Copper Boiler Fabrication

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sunworksco

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I'm getting ready to build a 7.5" diameter x 4.5" height all-copper boiler.
The wall thickness will be 1/8" and the working steam pressure of 150psi.
Will I need any stays? ???
I'm going to roll copper plate to form the tank shell and copper rivet the seam together then silver solder the overlapping seam.
Thanks,
Giovanni
 

tel

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Stays will depend on the number and layout of your tubes. Generally speaking any area over about 3/4" x 3/4" will need staying, especially at 150 psi, which is above the general pressure for models. When you overlap the seam, make sure you put in some centre pop dimples to hold the plate/s far enough apart for complete penetration.
 

sunworksco

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Tel,
Can you please post a drawing of that?
I am planning to flatten the rivets on the inside of the boiler, before soldering.
I am using rivets in the plates, as well.
I will use silver solder paste in between the plate seams.
Regards,
Giovanni
 

Jasonb

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You may find it easier to to butt the ends of the ring together and then fit a "butt strip" behind, this will give you an easier job when it comes to fitting the flanged end plates as there will be no gap where the ring overlaps. The strip is kept short of the ends.

Basically if there is nothing supporting the end plates they will bulge so you need to fit stays, if you look at this pic of my Traction Engine boiler you will see the stays are spaced on 7/8" centres.



The act as stays on teh front tube plate but you can also see above the tubes on teh flat area there are 4 stays which run front to back.

Assuming you have done the calculations to arrive at your 1/8" thickness calculating the stays required should not be a problem.




Solder paste is not ideal as you may not get enough solder into the joint best to do as tell says and let it flow into the gap from one side.

J
 

tel

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Jason (and his pics) have pretty much said it all, and better than I could.

Beautiful work on that boiler Jason - that could be used as a good example anywhere!
 

Jasonb

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Can't take the credit for that one its made by Helen Verrall of Western steam

The brass bummy throatplate, manhole, washouts and door are the only bits I've done

J
 

sunworksco

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Jason,
A beautiful textbook example!
Is that a stationary boiler?
Will I need any stays since I am filling the entire plate areas with 1/8" copper tubes?
Thanks,
Giovanni
 

compspecial

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Giovanni, As I'm sure you know, Stanley boilers used a steel barrel reinforced by wrapping it with piano wire, but as there were so many tubes expanded into the end plates they acted as stays. I don't know if the same would hold true for a model copper boiler, but when the Stanley boilers were tested to destruction (at well over 1,000 psi) it was due to the tubes being flattened by the pressure! :eek:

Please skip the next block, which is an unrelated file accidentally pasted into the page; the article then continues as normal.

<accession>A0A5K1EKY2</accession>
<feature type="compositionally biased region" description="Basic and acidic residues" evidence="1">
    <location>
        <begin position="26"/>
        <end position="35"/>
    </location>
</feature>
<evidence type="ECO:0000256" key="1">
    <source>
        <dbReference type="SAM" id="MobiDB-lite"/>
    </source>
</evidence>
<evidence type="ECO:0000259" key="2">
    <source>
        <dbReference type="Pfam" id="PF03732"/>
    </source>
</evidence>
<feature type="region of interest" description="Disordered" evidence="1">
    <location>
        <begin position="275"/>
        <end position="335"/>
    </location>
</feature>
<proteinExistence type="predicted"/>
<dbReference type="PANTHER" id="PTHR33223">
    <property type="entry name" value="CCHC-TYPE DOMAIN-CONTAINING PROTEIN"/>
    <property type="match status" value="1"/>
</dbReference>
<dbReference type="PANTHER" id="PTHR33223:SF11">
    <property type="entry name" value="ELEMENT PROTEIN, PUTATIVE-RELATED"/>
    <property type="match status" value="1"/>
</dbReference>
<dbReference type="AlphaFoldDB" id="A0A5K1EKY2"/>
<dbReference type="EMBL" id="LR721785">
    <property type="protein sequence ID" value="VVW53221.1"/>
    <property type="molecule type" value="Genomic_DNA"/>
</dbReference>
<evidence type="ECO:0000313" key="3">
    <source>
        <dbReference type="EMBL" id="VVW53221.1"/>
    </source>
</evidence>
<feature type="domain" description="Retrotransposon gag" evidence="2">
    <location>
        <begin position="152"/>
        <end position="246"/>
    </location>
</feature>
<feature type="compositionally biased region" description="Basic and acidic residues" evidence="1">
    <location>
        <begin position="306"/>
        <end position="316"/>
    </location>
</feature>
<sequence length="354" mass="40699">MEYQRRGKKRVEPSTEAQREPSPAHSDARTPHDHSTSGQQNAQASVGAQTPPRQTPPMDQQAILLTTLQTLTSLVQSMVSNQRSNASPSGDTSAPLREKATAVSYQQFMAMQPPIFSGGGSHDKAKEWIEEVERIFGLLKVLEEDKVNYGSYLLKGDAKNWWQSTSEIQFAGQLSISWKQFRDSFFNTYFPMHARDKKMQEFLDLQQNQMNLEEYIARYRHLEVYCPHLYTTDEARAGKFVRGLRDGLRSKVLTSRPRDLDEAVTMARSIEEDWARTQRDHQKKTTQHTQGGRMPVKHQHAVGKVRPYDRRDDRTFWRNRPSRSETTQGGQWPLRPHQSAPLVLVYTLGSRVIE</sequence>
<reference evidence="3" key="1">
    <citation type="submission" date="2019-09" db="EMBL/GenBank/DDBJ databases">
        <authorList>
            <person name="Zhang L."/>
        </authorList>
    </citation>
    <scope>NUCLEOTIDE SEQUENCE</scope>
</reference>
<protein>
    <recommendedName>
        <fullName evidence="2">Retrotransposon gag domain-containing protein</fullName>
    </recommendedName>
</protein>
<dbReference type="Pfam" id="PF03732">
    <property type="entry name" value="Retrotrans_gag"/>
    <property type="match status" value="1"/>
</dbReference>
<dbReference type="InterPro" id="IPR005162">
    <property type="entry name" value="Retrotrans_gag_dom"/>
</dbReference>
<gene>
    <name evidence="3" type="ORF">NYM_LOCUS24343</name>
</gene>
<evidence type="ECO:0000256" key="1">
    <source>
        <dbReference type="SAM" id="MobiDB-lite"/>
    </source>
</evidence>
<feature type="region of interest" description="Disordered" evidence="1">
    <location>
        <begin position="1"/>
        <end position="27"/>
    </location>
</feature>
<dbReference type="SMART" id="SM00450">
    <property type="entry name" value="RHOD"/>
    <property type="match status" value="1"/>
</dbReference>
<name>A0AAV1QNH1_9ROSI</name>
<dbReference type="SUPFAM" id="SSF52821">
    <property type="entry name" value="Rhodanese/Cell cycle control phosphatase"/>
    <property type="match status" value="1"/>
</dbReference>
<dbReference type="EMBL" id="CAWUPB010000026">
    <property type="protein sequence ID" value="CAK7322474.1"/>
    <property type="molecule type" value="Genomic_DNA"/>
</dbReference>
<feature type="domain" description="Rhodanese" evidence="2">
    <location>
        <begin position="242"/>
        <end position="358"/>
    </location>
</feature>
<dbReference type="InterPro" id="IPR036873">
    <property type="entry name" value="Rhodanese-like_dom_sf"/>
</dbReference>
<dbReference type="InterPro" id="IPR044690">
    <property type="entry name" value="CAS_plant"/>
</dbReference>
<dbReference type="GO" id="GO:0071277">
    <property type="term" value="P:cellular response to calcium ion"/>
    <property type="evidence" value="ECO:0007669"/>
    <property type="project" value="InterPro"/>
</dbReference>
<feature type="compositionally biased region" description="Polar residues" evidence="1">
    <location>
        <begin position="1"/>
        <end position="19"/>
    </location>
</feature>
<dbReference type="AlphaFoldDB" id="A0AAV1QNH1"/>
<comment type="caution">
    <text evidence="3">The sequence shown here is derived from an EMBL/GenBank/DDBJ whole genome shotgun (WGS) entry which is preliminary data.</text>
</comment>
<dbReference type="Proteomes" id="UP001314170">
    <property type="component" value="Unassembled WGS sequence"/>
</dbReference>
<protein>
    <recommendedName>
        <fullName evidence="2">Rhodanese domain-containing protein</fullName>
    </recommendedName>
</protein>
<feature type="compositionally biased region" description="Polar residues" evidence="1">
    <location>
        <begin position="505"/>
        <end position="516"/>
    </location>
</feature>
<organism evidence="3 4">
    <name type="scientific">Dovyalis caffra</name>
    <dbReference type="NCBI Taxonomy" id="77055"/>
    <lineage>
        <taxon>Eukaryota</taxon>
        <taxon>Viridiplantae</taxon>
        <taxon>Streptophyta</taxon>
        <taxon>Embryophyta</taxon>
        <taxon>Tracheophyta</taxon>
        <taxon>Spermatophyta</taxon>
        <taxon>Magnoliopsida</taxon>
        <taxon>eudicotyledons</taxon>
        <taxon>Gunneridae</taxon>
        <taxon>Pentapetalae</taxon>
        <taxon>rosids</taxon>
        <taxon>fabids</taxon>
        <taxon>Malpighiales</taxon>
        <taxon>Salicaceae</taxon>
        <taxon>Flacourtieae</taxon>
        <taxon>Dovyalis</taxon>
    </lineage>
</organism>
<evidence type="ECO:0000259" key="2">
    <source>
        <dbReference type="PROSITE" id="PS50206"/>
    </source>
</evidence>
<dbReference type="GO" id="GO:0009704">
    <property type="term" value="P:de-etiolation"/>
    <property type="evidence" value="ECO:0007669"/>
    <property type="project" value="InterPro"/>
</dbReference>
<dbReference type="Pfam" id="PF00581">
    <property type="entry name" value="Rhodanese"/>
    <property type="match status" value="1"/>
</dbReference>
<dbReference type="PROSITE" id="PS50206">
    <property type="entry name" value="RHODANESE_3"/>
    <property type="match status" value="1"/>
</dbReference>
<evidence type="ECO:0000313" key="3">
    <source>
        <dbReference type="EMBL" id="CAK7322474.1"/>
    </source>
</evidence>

Stew
 

GWRdriver

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giovanni said:
Will I need any stays since I am filling the entire plate areas with 1/8" copper tubes?
Wait! 1/8" tubes are FAR too small - they will severely restrict gass flow. Using an long-accepted formula for sizing flues [ID² = L/65] the optimum diameter for a flue of this length is approximately 0.260" so your flues could be .250" inside diameter but should not be less for optimized balance between free gas flow and heat absorption.

Have a look at the front end of Jason's boiler. Notice the proportion of flue diameter to barrel diameter. Now visualize what the proportion of 1/8" tubes to 7" diameter would be - far too small. If you are firing with coal you can use a slightly larger flue and accomodate slight changes in ID and increased resistance due to sooting. If you are gas firing this won't be a consideration. If you fill the flue sheets of your boiler with flues, similar to the way the bottom half of Jason's boiler has been "fillled" with flues, you will not need any longitudinal staying. It is also important to leave some distance between the flues for water circulation, in fact too many flues too close together can significantly impact the amount ot water and steam space a boiler needs. There are a couple of formulae for this space but generallay I use 1/8" minimum between nearest flue surfaces on small boilers, or boilers with small flues.
 

Jasonb

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Without seeing the drawings I would not like to commit myself but if the whole surface of the two ends is being filled with tubes like the lower half of my boiler then probably not. Do you mean 1/8" wall as bore is a bit tight

No its only going to be stationary until I finish the rest, this was the state of play about 6mths ago.



J
 

Jasonb

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If your boiler is going to have this many tubes then you won't have room for stays anyway ;)